III. Conclusion

So where does this leave us?

Quality control is essential for trust.[67] Like consumers of food, medicine, and transportation, those relying on audits expect regulators to require, and audit firms to implement, a rigorous system of quality control. On that, there is, I think, agreement.

The importance of independent oversight is really one piece of that broader debate.

There may be multiple ways to construct a QC system that adequately promotes audit quality without independent oversight. Investors have, however, advanced the view that independent oversight can improve quality,[68] result in greater accountability[69] and increase the confidence placed by investors and the public in the quality of audits.[70] These are important points that warrant serious consideration.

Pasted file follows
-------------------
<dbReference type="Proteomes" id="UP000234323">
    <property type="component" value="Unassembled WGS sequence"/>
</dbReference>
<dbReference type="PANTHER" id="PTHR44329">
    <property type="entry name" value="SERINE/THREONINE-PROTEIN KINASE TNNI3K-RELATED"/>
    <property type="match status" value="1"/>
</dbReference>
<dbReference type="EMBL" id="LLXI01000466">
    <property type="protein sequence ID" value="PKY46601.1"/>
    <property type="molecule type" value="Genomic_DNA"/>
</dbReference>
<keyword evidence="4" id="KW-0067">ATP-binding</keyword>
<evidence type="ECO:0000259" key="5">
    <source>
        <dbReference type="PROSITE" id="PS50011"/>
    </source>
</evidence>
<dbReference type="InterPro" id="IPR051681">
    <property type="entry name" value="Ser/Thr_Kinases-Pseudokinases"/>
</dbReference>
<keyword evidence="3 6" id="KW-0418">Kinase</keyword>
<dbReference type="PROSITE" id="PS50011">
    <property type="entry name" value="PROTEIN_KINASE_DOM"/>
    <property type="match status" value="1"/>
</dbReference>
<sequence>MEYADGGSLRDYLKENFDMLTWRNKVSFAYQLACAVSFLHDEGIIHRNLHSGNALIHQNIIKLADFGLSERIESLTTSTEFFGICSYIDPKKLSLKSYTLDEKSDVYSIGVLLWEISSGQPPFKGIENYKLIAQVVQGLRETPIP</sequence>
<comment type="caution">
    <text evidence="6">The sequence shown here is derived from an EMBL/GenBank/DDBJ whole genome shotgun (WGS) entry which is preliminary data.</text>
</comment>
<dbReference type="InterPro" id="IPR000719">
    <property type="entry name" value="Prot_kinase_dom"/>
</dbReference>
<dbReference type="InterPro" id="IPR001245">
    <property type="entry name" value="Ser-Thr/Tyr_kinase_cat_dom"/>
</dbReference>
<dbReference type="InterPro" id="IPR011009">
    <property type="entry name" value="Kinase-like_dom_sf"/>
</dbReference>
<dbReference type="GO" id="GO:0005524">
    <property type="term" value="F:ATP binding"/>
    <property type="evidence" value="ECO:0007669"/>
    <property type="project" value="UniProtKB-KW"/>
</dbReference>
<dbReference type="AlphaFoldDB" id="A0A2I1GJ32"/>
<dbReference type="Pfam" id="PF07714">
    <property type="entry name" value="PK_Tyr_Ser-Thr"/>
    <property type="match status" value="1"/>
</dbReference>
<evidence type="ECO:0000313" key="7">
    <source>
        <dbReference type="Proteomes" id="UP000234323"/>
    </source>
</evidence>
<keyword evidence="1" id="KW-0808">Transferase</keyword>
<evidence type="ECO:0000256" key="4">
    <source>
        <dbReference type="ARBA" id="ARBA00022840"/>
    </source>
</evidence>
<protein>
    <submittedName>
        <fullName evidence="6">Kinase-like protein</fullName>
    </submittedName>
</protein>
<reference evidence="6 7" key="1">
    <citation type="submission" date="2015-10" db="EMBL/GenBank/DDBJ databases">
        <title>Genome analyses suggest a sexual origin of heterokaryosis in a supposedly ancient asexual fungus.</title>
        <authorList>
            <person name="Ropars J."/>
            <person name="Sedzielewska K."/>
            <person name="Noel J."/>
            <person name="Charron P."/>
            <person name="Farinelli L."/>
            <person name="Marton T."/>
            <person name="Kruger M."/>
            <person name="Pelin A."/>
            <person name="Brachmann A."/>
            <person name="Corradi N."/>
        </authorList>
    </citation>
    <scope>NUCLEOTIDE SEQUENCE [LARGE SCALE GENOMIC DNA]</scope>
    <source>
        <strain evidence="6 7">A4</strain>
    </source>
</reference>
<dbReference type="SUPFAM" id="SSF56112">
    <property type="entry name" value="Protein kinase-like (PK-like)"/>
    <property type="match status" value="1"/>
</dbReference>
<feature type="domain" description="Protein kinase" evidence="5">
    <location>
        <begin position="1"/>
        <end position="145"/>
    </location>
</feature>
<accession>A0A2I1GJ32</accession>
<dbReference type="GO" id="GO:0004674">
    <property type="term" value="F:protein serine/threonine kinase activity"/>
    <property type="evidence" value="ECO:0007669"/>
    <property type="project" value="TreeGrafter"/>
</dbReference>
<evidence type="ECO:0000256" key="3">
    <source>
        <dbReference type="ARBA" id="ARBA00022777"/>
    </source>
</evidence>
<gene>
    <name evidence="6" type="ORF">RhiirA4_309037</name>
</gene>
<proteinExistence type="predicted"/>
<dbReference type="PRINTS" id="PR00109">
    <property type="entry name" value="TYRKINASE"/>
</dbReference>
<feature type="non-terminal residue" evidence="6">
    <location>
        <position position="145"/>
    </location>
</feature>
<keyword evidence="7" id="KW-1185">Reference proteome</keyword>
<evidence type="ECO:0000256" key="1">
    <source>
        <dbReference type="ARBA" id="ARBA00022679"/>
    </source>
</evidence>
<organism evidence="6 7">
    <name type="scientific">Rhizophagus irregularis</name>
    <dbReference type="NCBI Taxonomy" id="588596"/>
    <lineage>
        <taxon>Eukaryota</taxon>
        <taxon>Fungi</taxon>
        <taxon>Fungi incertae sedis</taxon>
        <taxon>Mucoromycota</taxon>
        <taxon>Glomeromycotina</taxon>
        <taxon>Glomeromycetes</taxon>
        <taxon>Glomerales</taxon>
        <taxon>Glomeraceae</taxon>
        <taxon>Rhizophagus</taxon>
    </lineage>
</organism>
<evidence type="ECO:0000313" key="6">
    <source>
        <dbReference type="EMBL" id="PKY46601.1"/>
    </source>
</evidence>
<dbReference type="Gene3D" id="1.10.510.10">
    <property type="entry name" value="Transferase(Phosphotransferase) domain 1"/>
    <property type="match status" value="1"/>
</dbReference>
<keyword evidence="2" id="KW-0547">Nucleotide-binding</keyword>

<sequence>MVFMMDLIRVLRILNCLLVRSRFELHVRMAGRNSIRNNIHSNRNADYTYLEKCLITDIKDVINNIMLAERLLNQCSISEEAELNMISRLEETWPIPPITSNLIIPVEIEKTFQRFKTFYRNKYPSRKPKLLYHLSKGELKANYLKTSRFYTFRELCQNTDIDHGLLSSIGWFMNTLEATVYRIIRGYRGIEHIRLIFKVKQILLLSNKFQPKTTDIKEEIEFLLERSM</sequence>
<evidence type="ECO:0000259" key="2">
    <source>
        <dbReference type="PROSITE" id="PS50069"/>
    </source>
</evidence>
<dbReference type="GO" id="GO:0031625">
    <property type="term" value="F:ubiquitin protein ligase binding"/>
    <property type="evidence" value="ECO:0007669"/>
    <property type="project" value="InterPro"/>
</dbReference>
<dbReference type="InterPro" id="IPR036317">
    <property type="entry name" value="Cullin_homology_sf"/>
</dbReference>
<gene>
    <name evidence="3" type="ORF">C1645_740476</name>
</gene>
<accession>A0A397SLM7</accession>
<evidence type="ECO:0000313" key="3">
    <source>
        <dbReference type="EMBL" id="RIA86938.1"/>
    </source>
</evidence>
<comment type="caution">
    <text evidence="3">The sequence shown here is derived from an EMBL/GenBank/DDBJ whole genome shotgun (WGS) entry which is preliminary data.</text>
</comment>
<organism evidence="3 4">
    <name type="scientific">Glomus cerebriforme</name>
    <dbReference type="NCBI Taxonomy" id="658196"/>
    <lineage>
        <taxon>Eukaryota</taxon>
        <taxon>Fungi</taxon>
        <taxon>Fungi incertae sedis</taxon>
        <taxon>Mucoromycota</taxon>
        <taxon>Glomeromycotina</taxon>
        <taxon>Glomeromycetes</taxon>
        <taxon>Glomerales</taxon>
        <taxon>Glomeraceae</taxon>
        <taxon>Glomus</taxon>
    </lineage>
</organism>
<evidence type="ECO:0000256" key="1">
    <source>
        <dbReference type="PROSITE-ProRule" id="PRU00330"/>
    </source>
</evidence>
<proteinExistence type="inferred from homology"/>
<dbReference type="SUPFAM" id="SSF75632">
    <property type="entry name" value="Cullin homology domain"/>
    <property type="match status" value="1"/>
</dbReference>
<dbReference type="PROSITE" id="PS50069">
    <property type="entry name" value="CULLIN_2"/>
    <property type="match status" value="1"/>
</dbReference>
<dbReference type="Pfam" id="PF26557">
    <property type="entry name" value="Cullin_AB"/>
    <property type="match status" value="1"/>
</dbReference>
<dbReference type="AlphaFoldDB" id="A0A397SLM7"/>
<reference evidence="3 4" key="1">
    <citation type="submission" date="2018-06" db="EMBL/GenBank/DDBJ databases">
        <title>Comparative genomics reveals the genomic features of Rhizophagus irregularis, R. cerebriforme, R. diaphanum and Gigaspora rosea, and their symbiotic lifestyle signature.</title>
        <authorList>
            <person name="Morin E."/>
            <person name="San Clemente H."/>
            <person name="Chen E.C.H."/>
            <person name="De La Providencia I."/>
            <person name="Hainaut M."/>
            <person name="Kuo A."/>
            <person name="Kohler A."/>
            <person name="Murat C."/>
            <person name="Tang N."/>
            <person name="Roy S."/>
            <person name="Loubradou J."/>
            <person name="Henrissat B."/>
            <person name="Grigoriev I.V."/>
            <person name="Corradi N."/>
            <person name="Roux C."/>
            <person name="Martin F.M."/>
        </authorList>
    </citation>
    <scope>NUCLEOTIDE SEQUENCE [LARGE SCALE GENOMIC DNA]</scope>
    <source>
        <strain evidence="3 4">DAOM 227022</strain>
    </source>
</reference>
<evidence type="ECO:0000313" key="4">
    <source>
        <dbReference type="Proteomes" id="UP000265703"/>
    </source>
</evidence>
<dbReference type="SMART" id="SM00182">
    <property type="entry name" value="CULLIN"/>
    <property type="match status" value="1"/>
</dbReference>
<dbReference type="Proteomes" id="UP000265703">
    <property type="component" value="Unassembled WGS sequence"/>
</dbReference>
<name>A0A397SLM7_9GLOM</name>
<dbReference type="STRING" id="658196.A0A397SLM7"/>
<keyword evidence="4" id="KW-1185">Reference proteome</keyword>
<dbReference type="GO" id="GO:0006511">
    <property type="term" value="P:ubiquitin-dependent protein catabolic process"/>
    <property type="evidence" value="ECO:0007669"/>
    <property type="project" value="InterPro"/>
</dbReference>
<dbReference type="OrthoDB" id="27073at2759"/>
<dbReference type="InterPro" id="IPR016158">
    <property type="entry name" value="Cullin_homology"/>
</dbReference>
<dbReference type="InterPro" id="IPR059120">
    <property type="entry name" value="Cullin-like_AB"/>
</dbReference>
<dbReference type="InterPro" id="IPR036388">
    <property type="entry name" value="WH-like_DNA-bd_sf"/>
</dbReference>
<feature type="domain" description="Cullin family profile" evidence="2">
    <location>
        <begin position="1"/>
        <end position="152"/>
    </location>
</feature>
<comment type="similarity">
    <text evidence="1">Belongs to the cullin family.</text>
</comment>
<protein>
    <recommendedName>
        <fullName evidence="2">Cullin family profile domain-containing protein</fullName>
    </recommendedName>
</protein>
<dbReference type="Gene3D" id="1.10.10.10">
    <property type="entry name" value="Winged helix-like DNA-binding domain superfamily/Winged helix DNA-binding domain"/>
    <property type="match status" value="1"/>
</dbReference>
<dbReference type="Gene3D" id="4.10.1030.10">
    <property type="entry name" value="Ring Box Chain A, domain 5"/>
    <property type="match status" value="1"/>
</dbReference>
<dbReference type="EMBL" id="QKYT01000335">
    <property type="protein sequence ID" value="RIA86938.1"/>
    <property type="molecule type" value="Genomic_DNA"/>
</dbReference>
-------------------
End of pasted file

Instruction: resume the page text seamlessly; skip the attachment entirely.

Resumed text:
Nonetheless, the debate is far from resolved. I very much look forward to hearing and carefully considering any additional thoughts on this issue. I am particularly interested in views that either support or challenge the positions taken by parties submitting comments on the Concept Release. All of this will help develop a more fulsome record that will be useful in determining whether independent oversight should or should not be a requirement in any standard addressing QC systems.

I encourage everyone here to participate in the debate. Give us your thoughts on independent oversight and anything else you think may help improve our standards on quality control. Your participation is important. The letters we received on the Concept Release were extremely helpful. While sometimes the interests of investors and the public can be discerned, nothing is better than hearing from you directly.

Write to us, email us, or meet with us. I'm happy to arrange a conversation, whether with me, our staff or other Board members.[71]